It wasn’t a profound scene in Shang-Chi and the Legend of the Ten Rings that made me feel instantly connected to the film—not the Mandarin narration that opened the movie or even the early references to customs specific to Chinese culture like eating zhou, or congee, for breakfast and tomb-sweeping on the annual Qingming Festival. Of course, those storytelling choices told me that the latest Marvel superhero movie was crafted with viewers like me in mind. But it was a moment around 30 minutes in that let me know for certain I was watching my life experiences reflected on the big screen in a way Hollywood has rarely done: when Ronny Chieng’s character, Jon Jon, exclaims, “Wakao!”
This Mandarin word does not have a direct translation in English, though it could be likened to “damn.” It’s a term I grew up hearing in Taipei, Taiwan—where I spent the first 18 years of my life—and one I was told to use sparingly. I did not expect to hear it on the other side of the world, in a New York City theater, much less in a major production from Hollywood, whose projects centering Asian stories have been few and far between. As silly as it may seem, Jon Jon’s exclamation made me feel like I was in on an inside joke with the filmmakers.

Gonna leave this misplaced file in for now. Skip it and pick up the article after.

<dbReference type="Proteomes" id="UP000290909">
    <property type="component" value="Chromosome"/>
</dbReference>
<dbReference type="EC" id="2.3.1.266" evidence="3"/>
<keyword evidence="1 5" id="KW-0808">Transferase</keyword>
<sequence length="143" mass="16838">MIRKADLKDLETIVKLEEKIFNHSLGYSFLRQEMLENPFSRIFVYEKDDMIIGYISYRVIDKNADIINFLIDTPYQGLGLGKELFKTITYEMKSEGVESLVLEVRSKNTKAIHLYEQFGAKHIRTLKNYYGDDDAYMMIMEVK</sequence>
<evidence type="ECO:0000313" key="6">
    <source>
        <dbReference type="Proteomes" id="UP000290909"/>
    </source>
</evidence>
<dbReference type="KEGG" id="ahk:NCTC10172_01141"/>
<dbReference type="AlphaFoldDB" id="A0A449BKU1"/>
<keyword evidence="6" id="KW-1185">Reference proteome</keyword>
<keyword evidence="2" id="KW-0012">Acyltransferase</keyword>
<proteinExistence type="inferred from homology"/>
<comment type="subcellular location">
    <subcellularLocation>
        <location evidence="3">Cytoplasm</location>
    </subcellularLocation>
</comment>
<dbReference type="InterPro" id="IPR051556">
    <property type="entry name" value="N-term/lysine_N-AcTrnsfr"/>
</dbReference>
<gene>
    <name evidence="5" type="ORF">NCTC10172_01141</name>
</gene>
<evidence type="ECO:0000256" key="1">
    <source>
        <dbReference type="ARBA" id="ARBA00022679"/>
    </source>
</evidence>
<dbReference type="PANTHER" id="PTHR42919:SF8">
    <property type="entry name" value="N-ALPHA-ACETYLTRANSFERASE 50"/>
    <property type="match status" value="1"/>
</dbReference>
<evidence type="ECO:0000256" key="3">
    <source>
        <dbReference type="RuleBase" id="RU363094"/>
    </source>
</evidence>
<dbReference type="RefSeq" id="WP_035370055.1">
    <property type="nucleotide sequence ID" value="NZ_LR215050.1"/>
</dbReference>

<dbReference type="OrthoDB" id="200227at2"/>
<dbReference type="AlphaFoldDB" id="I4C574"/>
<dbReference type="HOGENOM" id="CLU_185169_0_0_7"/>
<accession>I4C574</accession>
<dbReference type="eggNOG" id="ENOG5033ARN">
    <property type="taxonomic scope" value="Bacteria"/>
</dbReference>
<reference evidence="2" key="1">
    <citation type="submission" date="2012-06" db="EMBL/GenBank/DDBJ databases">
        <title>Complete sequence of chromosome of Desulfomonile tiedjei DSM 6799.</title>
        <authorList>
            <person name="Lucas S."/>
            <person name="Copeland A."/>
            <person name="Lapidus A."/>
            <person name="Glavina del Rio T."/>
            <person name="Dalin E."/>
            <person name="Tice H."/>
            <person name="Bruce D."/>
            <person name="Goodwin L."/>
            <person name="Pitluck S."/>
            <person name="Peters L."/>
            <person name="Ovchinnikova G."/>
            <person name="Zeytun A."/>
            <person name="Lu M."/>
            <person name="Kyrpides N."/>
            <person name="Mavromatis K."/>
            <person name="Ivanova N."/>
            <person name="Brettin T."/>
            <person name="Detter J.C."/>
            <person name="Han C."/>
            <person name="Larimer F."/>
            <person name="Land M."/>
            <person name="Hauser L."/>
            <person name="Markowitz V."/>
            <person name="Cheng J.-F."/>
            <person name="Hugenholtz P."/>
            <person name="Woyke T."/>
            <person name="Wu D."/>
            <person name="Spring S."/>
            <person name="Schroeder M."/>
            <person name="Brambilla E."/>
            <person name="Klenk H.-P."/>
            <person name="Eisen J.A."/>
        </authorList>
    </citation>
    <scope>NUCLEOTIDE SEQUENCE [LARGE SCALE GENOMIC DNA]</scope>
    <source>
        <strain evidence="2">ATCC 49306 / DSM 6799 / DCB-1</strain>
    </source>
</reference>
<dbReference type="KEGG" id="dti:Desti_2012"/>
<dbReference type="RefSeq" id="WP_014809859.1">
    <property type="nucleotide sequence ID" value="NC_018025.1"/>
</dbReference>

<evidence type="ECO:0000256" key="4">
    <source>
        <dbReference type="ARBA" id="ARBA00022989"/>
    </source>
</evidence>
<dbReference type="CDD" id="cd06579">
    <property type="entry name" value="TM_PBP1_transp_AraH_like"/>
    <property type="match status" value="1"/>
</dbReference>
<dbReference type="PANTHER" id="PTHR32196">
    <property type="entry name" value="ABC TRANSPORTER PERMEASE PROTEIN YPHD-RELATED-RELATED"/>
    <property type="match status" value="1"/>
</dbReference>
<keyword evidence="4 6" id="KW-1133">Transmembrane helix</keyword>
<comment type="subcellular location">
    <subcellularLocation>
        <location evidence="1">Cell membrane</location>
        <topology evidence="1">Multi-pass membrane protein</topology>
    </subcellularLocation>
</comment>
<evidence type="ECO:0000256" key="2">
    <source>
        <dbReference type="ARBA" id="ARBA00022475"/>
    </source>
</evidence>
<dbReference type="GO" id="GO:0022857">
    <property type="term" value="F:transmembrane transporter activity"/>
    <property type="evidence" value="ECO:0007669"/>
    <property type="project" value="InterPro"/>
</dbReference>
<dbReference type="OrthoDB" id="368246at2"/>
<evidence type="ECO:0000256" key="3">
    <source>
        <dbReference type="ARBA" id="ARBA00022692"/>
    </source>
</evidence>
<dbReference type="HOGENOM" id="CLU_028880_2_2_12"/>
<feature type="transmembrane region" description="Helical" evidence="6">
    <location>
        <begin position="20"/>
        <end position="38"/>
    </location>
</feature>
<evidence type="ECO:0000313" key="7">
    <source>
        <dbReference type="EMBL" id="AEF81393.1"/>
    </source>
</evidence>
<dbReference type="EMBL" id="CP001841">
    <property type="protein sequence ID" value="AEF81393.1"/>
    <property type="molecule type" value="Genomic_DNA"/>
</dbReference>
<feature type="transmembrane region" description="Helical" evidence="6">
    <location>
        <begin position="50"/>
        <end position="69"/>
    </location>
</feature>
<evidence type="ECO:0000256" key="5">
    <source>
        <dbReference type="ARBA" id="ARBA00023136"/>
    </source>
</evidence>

It was just one of many knowing moments I experienced throughout Marvel’s first Asian-led superhero film, out in theaters Sept. 3. Directed by Destin Daniel Cretton (Just Mercy), Shang-Chi follows the titular character, played by Simu Liu, who leaves an ordinary life as a valet parker in San Francisco to confront the family legacy built by his estranged father Wenwu (Tony Leung)—both the leader of the Ten Rings crime organization and the owner of the ten rings with supernatural power to which its name refers. Heading into the movie, I knew from teasers that it would celebrate Asian culture through martial arts-inspired fight sequences and a soundtrack featuring artists of diverse Asian descent including Jhené Aiko, Rich Brian and Niki. What I didn’t anticipate was that the movie’s distinctly Chinese details would connect me to Shang-Chi in a way I’ve not experienced with any other blockbuster made in Hollywood.